How do the dreams of the Chinese students compare to their counterparts in other countries? Michael Schredl and his colleagues used a similar questionnaire to study the dreams of German university students (nearly all psychology students; 85% female, 15% male; mean age 24) with the following results: Ten most prevalent dream themes in a sample of German students according to Schredl and colleagues (2004):
- Schools, teachers, studying (89 %)
- Being chased or pursued (89%)
- Sexual experiences (87 %)
- Falling (74 %)
- Arriving too late, e.g., missing a train (69 %)
- A person now alive as dead (68 %)
- Flying or soaring through the air (64%)
- Failing an examination (61 %)
- Being on the verge of falling (57 %)
- Being frozen with fright (56 %)
Tore Nielsen and his colleagues administered a dream questionnaire to students at three Canadian universities, thus obtaining data on an even larger study population (over 1,000 students). Ten most prevalent dream themes in a sample of Canadian students according to Nielsen and colleagues (2003):
- Being chased or pursued (82 %)
- Sexual experiences (77 %)
- Falling (74 %)
- Schools, teachers, studying (67 %)
- Arriving too late, e.g., missing a train (60 %)
- Being on the verge of falling (58 %)
- Trying again and again to do something (54 %)
- A person now alive as dead (54 %)
- Flying or soaring through the air (48%)
- Vividly sensing . . . a presence in the room (48 %)
The strength of these three studies is that they used similar techniques to assess dream content and evaluated study subjects with very comparable backgrounds: Psychology students in their early twenties. This approach provides us with the unique opportunity to directly compare and contrast the dreams of people who were raised on three continents and immersed in distinct cultures and languages. However, this approach also comes with a major limitation. We cannot easily extrapolate these results to the general population. Dreams about studying and school may be common among students but they are probably rare among subjects who are currently holding a full-time job or are retired. University students are an easily accessible study population but they are not necessarily representative of the society they grow up in. Future studies which want to establish a more comprehensive cross-cultural comparison of dream content should probably attempt to enroll study subjects of varying ages, professions, educational and socio-economic backgrounds. Despite its limitation, the currently available data on dream content comparisons across countries does suggest one important message: People all over the world have similar dreams.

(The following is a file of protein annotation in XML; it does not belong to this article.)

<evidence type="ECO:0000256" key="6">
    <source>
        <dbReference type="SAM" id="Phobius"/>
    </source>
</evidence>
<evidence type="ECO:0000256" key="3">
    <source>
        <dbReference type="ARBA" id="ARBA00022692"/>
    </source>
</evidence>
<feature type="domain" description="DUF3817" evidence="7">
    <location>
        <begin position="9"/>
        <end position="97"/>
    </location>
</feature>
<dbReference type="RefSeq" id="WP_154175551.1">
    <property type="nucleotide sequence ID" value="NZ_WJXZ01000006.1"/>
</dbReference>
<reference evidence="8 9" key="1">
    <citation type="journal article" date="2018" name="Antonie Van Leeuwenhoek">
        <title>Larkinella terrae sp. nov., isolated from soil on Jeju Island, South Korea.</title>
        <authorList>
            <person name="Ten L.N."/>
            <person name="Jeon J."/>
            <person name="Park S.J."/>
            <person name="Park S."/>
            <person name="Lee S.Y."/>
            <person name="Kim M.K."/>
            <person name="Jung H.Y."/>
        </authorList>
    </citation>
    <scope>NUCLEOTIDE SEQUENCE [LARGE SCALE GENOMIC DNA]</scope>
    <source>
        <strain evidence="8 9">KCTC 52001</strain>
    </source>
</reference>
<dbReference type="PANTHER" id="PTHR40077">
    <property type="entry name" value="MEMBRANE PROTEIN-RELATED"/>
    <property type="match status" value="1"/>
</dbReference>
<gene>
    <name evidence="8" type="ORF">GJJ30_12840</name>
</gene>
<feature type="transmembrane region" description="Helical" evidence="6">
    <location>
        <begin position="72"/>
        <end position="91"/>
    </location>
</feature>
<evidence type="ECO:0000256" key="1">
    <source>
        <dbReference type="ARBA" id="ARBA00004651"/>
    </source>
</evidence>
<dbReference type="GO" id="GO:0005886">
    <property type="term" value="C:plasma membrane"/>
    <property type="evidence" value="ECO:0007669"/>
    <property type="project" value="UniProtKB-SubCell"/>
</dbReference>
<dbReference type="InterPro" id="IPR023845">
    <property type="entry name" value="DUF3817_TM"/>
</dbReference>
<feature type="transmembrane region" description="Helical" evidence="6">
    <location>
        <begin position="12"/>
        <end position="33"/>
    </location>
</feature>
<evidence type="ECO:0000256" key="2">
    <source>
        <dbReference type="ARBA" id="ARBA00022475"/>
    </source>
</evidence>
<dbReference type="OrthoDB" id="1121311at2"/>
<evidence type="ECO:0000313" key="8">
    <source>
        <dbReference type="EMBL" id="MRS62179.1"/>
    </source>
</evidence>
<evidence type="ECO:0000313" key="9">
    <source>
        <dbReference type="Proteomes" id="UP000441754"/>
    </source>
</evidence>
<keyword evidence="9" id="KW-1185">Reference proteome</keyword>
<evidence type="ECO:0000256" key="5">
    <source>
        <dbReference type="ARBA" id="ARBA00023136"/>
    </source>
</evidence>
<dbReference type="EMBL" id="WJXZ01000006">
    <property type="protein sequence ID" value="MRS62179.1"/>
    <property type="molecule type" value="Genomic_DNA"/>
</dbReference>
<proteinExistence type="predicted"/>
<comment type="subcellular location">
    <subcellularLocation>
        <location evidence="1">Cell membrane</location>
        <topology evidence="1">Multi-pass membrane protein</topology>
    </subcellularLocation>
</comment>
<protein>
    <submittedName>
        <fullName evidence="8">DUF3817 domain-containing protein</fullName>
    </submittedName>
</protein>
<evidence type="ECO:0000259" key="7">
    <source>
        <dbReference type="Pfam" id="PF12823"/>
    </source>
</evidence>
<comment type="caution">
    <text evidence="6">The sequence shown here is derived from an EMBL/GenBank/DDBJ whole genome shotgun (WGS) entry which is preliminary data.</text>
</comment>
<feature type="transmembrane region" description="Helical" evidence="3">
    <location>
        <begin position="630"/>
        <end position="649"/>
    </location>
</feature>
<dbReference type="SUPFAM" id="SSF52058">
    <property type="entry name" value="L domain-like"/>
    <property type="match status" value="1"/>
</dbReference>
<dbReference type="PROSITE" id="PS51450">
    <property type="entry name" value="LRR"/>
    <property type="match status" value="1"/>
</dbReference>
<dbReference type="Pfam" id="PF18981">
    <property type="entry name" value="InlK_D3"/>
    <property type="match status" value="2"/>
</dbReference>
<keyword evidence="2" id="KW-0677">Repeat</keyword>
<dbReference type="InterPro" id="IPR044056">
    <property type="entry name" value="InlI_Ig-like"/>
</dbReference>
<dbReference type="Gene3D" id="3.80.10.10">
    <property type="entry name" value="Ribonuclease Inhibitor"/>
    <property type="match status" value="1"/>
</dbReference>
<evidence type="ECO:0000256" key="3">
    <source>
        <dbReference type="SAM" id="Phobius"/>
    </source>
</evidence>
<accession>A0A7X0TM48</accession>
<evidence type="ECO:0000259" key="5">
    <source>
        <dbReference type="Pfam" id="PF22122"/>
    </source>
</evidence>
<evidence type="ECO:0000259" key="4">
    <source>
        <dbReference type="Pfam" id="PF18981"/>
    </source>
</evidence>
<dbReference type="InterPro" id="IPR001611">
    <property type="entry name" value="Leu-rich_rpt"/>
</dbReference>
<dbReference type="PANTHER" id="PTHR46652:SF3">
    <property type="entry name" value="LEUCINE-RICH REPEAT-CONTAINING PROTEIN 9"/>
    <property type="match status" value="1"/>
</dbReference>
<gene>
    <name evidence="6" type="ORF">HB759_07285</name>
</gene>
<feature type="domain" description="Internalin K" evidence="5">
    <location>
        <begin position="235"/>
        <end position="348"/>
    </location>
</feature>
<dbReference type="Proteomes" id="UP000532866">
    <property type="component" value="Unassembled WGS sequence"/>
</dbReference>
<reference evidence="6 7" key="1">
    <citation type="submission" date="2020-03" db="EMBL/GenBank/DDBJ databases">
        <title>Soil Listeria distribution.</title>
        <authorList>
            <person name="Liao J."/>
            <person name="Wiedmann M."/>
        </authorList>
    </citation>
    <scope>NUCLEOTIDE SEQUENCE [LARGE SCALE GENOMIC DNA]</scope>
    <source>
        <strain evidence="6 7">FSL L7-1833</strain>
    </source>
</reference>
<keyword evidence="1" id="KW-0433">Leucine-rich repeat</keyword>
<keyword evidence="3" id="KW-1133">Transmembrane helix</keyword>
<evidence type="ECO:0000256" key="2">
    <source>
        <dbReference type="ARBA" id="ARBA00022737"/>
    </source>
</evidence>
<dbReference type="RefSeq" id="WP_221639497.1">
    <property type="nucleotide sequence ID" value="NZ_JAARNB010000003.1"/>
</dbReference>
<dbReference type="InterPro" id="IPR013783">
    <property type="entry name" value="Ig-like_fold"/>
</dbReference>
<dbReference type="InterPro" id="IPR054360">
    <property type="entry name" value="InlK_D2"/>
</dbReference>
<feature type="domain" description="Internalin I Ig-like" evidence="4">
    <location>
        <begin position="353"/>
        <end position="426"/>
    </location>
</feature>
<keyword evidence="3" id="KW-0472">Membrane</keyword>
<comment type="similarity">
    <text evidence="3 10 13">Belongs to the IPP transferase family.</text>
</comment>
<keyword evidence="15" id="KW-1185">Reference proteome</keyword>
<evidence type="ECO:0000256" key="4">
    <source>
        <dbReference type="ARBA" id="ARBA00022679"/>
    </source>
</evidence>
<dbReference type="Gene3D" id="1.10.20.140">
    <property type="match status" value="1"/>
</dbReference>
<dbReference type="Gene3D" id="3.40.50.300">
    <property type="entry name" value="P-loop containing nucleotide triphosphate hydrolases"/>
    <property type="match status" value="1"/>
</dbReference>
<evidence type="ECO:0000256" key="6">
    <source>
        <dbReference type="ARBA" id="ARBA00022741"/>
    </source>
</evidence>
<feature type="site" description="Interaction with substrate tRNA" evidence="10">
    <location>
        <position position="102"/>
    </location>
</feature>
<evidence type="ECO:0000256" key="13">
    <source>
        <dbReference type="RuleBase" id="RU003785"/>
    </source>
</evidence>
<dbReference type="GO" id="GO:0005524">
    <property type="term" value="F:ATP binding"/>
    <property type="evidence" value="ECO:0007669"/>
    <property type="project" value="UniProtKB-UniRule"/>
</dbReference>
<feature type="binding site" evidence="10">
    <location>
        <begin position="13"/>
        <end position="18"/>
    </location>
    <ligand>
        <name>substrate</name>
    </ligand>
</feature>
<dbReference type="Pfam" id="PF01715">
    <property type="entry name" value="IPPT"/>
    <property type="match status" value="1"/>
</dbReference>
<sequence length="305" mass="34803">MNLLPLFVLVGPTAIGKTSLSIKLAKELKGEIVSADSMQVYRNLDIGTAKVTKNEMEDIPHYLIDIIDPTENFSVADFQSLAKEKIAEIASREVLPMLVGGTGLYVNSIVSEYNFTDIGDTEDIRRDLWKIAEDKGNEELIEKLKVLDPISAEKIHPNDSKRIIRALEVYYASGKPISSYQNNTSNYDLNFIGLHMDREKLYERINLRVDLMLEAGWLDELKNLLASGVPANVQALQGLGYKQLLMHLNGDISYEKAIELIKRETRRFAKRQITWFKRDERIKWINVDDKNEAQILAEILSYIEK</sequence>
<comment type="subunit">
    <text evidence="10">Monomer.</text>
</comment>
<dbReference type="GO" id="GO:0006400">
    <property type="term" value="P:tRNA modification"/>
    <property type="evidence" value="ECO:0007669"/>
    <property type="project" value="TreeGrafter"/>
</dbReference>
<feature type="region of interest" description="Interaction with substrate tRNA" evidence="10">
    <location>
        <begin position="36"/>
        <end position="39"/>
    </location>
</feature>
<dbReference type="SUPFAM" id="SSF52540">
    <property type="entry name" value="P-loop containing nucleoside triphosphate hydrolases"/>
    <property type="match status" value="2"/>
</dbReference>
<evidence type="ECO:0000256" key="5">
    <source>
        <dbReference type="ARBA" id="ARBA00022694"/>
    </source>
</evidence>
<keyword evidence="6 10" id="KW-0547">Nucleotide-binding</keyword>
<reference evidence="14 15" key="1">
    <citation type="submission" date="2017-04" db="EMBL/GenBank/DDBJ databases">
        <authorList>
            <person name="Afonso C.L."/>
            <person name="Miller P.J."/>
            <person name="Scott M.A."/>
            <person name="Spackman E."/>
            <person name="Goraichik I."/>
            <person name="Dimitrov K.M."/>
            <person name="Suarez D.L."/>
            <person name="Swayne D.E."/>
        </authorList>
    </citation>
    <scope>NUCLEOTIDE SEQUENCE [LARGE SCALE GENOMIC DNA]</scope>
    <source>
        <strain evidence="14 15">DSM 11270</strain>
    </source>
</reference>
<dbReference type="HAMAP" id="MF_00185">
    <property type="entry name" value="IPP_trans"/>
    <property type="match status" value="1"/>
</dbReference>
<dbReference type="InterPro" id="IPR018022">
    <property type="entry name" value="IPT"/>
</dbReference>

Yu, Calvin Kai-Ching. "Typical dreams experienced by Chinese people." Dreaming 18.1 (2008): 1-10.
Nielsen, Tore A., et al. "The Typical Dreams of Canadian University Students." Dreaming 13.4 (2003): 211-235.
Schredl, Michael, et al. "Typical dreams: stability and gender differences." The Journal of Psychology 138.6 (2004): 485-494.
Note: An earlier version of this article was first published on 3Quarksdaily.
Yu, C. (2008). Typical dreams experienced by Chinese people. Dreaming, 18 (1), 1-10 DOI: 10.1037/1053-0722.214.171.124